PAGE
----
This introduction serves as an invitation to join in an on-going journey of discovery. You will not need to buy tickets nor make travel plans. All that's required is your Bible and a quiet place to read and meditate. Together we'll explore the Book of Psalms, Israel’s hymnal and longest collection of poetry.  

Psalm 139:7-12

Overwhelming Omnipresence

(7) Where shall I go from your Spirit, or where shall I flee from your presence? (8) If I ascend into the heavens, you (are) there. If I make my bed in Sheol, behold you (are there). (9) If I take the wings of the dawn, and settle down in the remotest part of the sea, (10) even there your hand will guide me, and your right hand will take hold of me. (11) If I say, “Surely the darkness will cover me, and the light about me will be night,” (12) even the darkness will not be dark to you, and the night will be light as day, for darkness (is) like the light (to you).

In this segment several repetitions focus on God’s attribute of omnipresence, his being everywhere at the same time. “Where” occurs twice (vs. 7), and “there” is also found twice (vss. 8 & 10). Two synonyms for “hand” and “right hand” speak of God’s guidance and protection (vs. 10). The psalmist uses “darkness” three times along with two instances of “light” to describe the impossibility of hiding from Yahweh (vss. 11 & 12).

I.  Question: Where can I go to flee from you?  (7)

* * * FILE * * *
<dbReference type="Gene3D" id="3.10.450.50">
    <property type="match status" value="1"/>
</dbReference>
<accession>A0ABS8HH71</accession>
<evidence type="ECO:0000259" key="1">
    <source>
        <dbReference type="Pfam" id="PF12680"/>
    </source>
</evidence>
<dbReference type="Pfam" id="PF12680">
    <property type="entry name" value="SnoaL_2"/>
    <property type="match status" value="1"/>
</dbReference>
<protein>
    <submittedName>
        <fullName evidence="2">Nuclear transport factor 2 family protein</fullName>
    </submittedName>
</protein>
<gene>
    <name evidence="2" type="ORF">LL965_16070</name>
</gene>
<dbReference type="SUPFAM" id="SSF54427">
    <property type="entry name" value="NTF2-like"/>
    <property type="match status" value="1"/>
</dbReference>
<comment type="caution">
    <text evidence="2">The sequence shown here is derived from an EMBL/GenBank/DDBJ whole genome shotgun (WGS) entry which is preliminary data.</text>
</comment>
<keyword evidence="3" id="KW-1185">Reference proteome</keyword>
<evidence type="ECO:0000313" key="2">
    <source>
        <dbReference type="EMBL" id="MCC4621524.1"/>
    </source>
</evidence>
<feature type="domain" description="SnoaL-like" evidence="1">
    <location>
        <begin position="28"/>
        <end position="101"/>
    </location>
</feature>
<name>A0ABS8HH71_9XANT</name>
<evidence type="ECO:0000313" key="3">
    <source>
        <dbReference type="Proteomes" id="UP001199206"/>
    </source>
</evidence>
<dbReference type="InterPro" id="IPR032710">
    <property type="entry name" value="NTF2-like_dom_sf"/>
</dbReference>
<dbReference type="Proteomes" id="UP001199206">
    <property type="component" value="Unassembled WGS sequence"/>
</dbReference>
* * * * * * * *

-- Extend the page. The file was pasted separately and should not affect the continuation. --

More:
II.  Answer: I cannot hide from your presence.  (8-12)
  - neither in the heights nor in the depths (vertically)  (8)
  - nor in the remotest places on earth (horizontally)  (9 & 10)
  - neither in the darkness nor in the light (personally)  (11 & 12)

There is nowhere we can go to escape from the presence of Yahweh.

The Old Testament narrative which most memorably embodies the message of this segment is the story of Jonah and the great fish. Yahweh’s command to the prophet had been clear and unambiguous: “Go to the great city of Nineveh and preach against it, because its wickedness has come up before me” (Jon. 1:2). Instead, Jonah rebelliously fled in the opposite direction from Nineveh in a vain attempt to avoid obeying Yahweh’s command. The question posed in the opening verse could have been taken right out of Jonah’s mouth: “Where shall I flee from your presence” (vs. 7)?

Jonah’s desperate prayer to Yahweh offered from the belly of the fish that had been prepared by God to swallow the prophet is recounted for us in Jonah 2. His near death experience taught him the truth which David so eloquently expresses in this segment. Even in the remotest part of the sea, trapped in the belly of a huge fish, Yahweh remained with Jonah and could see all that was happening to him.

Yahweh’s attribute of omnipresence means that there is no escaping him. It is important to differentiate this truth from Pantheism, the belief that God is identical to his creation so that God is in everything and everything is God. Our uncreated God must never be confused with what he has created. The truth that there is no place where God cannot be found can overwhelm us with an oppressive sense that he never leaves us alone. However, it can be a great comfort to realize that when Jesus promised his disciples, “I am with you always” (Mt. 28:20), he was not exaggerating nor speaking figuratively. 

Psalm 139:13-18

Psalm 139:1-6